Adding too much salt to an icy surface wastes money and increases damage to concrete, metal, drinking water, and vegetation. It is a good rule of thumb to use deicers sparingly. Deciding how much to use depends on the deicer. A successful rate for rock salt is about a handful per square yard. If using calcium chloride, the amount needed is less—about a handful for every 3 square yards.
Here are some precautionary steps you can take to decrease the amount of deicer you’ll need.
- Shovel the snow early and often. If the temperature drops after a snowstorm, the snow can turn icy and be harder to remove.
- The more scraping and removal of ice that you can do, the less deicer you will need to use. Deicers work best on a thin layer of ice.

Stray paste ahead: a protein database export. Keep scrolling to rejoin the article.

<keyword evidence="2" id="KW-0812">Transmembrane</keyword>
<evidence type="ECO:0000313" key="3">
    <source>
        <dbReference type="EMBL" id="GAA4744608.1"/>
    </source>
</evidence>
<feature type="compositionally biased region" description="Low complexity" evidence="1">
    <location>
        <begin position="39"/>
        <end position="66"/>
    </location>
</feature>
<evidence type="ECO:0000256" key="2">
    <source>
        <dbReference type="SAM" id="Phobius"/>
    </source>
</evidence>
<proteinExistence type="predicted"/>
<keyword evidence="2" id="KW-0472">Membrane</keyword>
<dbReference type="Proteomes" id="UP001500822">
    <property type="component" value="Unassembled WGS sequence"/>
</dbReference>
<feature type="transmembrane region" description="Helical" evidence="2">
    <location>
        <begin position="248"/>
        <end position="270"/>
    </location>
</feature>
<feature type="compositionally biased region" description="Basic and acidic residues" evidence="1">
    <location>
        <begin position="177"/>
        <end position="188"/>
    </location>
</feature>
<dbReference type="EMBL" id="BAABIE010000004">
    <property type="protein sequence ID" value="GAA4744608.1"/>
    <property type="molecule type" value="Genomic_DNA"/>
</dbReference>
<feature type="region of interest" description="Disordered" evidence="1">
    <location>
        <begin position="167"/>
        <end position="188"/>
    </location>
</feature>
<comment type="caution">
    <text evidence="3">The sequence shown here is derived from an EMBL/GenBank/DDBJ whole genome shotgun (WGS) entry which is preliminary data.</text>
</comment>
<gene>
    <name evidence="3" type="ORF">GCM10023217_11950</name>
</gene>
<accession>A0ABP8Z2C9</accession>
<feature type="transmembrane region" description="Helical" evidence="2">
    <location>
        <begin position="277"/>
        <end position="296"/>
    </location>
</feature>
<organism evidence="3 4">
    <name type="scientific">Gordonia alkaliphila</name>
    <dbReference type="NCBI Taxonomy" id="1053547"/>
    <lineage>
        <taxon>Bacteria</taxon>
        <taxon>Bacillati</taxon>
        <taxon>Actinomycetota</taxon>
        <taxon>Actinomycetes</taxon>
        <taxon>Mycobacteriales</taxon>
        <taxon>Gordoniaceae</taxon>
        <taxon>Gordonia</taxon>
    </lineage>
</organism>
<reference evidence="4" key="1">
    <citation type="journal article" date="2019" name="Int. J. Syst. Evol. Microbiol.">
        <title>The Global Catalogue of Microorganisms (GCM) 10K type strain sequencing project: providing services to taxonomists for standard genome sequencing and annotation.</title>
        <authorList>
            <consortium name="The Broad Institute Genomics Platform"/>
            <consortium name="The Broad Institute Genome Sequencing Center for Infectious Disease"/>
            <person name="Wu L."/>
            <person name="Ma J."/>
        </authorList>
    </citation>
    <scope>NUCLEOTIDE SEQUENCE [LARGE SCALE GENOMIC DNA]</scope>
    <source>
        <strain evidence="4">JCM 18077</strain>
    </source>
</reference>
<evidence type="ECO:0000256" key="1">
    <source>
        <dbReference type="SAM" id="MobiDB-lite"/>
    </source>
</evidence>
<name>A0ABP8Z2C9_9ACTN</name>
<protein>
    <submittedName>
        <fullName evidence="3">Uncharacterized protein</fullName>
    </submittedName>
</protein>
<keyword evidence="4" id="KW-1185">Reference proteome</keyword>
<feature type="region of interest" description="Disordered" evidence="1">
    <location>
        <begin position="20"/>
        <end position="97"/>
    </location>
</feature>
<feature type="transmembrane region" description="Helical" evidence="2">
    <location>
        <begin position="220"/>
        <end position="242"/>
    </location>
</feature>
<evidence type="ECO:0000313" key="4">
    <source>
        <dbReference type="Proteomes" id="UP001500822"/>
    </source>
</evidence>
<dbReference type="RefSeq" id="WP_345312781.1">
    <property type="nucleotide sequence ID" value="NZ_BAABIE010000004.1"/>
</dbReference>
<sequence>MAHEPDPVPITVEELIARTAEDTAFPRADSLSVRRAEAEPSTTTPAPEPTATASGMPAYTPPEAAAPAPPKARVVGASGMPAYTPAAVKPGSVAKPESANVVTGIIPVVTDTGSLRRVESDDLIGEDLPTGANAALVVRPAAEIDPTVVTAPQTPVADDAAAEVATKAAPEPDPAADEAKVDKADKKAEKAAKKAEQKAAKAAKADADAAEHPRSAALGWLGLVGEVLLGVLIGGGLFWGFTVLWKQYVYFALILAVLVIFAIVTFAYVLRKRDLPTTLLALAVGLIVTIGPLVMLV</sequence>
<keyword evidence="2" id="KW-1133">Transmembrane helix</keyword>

- After you remove all of the snow and ice, sprinkle salt sparingly.
- As the sun comes out or the temperature rises, the deicer will make a slushy mixture of water and ice. Remove this before the temperature drops again and you should have an ice-free surface until the next storm.
- Salt won't melt ice very well when the temperature is below 15° F, so don't use it on the coldest days. Try sand instead for traction.
- If pavement or sidewalk is dry and you still see salt, sweep it up and use it elsewhere or put it somewhere where it can't wash away.
- Work together with town officials, businesses, schools, churches, and non-profits to find ways to implement the above strategies. They might be able to easily work with contracted snow removal workers to reduce use.
Consider reducing salt use and achieving LID Certification for you organization. View the latest innovations on reducing the use of salt presented at our Salt Summit. Watch this video below for more assistance on using less salt.